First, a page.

Tokenism or Agency? The Impact of Women’s Reservations on Village Democracies in South India
Abstractpanchayats) for women candidates. Previous research has found that such “reservations” result in policy decisions that are closer to the preferences of women; qualitative research has argued, conversely, that it results in token appointments in which women are appointed by elites and are poorly educated and aged. We do not find evidence in favor of the tokenism hypothesis, finding that women leaders are drawn from the upper end of the quality distribution of women. However, we find that female leaders perform no differently than male leaders. Our results also indicate that institutional factors matter much more for women than for men: women perform better than men in situations in which they have more political experience and live in villages less dominated by upper castes.
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Bibliographic InfoArticle provided by University of Chicago Press in its journal Economic Development and Cultural Change.
Volume (Year): 56 (2008)
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- Timothy Besley & Rohini Pande & Vijayendra Rao, 2007.
"Just Rewards?Local Politics and Public ResourceAllocation in South India,"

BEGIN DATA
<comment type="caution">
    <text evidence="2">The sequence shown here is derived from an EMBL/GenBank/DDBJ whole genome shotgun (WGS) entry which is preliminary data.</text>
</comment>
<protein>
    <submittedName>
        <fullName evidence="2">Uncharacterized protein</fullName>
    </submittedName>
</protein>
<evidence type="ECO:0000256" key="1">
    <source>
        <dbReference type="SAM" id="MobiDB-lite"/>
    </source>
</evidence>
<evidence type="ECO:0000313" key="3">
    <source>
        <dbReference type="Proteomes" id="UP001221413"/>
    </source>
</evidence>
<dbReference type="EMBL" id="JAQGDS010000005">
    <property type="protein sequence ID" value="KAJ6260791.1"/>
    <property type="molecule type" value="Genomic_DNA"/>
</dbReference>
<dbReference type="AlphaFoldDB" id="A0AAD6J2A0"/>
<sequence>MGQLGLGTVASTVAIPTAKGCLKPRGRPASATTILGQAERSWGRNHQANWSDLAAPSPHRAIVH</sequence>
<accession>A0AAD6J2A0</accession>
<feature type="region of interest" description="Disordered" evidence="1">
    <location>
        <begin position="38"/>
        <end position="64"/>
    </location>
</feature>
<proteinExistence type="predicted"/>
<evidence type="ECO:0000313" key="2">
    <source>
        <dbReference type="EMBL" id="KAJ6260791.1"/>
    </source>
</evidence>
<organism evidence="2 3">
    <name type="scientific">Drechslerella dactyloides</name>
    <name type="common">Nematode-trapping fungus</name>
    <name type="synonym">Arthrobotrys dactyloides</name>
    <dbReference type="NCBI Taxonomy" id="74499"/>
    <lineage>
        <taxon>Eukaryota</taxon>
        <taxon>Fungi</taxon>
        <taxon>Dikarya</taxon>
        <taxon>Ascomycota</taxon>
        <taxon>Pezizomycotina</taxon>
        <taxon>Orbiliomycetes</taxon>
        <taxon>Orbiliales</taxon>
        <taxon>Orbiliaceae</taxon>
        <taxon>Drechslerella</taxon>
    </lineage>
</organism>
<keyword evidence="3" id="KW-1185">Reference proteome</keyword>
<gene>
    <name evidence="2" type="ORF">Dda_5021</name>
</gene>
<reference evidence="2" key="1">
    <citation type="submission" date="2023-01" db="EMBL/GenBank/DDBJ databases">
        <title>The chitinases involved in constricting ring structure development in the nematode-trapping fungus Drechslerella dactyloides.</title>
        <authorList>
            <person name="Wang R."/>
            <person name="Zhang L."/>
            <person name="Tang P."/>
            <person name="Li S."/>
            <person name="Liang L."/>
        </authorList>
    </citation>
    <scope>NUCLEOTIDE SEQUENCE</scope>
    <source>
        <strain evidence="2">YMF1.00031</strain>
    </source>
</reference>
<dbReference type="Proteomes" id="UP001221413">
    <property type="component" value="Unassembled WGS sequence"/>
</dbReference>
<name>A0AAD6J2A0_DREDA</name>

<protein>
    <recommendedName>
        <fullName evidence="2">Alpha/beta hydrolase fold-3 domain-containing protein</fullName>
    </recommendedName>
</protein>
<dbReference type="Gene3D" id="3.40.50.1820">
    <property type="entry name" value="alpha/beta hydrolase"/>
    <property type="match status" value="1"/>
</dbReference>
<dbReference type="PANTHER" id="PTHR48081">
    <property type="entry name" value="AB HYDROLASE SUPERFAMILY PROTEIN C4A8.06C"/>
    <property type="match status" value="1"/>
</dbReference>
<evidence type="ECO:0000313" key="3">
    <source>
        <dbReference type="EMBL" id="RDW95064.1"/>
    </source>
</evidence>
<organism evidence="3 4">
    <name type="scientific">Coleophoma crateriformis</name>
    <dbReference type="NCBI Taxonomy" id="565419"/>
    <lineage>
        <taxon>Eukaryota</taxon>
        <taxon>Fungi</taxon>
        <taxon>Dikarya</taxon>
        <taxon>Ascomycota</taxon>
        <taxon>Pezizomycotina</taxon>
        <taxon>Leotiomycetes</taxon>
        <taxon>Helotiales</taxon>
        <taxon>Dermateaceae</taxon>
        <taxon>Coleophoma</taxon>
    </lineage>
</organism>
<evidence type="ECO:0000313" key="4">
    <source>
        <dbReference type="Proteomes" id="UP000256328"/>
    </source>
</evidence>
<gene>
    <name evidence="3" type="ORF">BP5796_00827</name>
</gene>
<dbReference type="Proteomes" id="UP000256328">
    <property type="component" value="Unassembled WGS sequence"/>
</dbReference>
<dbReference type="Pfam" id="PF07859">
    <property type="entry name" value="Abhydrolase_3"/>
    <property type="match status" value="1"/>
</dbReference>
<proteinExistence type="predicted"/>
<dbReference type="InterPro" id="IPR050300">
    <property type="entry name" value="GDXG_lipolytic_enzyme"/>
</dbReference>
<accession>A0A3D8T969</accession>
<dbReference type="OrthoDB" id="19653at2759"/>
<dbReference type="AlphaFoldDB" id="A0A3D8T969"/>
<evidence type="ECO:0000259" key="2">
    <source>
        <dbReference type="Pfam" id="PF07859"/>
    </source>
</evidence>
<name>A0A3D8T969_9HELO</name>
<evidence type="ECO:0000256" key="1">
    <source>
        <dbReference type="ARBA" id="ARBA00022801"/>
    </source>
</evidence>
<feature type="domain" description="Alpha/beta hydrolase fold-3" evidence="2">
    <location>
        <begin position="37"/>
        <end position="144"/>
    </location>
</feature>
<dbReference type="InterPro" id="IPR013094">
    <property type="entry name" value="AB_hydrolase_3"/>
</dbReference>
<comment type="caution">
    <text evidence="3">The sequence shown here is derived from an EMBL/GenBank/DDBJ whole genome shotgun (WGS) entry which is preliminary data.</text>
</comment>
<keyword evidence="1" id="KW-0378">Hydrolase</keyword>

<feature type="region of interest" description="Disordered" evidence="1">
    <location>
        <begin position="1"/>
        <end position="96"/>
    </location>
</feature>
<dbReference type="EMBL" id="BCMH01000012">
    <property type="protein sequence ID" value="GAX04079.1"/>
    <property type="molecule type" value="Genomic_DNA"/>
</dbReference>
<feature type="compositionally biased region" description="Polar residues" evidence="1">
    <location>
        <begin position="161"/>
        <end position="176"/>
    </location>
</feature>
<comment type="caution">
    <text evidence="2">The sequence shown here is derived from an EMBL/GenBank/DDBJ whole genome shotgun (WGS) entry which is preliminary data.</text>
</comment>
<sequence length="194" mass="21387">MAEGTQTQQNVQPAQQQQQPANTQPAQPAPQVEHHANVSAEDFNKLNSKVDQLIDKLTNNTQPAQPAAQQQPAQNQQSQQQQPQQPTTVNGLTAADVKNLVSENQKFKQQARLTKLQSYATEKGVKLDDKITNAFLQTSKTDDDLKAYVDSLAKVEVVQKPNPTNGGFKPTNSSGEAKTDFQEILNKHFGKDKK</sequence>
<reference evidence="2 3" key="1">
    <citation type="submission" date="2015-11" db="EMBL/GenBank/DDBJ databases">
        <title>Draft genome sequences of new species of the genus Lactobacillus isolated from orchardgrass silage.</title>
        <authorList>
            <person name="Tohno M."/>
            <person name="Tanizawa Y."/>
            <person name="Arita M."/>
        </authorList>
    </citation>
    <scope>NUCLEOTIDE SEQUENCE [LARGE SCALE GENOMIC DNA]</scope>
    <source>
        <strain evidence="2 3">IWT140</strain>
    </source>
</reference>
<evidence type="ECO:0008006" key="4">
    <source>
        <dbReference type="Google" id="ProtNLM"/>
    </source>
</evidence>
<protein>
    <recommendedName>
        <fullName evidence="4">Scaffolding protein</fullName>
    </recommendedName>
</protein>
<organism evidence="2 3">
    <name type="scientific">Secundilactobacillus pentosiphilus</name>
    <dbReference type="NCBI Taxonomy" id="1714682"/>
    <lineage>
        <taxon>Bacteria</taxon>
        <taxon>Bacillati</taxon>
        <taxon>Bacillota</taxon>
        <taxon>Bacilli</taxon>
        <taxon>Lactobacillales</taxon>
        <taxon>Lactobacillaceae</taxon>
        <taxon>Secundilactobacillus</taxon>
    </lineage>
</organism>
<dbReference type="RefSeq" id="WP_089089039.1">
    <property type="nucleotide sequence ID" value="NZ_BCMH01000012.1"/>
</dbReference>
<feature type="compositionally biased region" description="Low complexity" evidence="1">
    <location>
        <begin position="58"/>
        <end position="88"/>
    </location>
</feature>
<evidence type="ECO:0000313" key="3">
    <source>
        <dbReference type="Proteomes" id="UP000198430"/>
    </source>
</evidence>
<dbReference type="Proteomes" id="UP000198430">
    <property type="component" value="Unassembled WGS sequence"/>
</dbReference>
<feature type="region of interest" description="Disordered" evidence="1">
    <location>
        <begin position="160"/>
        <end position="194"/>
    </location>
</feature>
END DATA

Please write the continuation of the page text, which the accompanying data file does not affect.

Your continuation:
STICERD - Development Economics Papers - From 2008 this series has been superseded by Economic Organisation and Public Policy Discussion Papers
49, Suntory and Toyota International Centres for Economics and Related Disciplines, LSE.
- Timothy Besley & Rohini Pande & Vijayendra Rao, 2012. "Just Rewards? Local Politics and Public Resource Allocation in South India," World Bank Economic Review, World Bank Group, vol. 26(2), pages 191-216.
- Timothy Besley & Rohini Pande & Vijayendra Rao, 2007. "Just rewards? Local politics and public resource allocation in South India," LSE Research Online Documents on Economics 3763, London School of Economics and Political Science, LSE Library.
- Ban, Radu & Rao, Vijayendra, 2009. "Is deliberation equitable ? evidence from transcripts of village meetings in south India," Policy Research Working Paper Series 4928, The World Bank.
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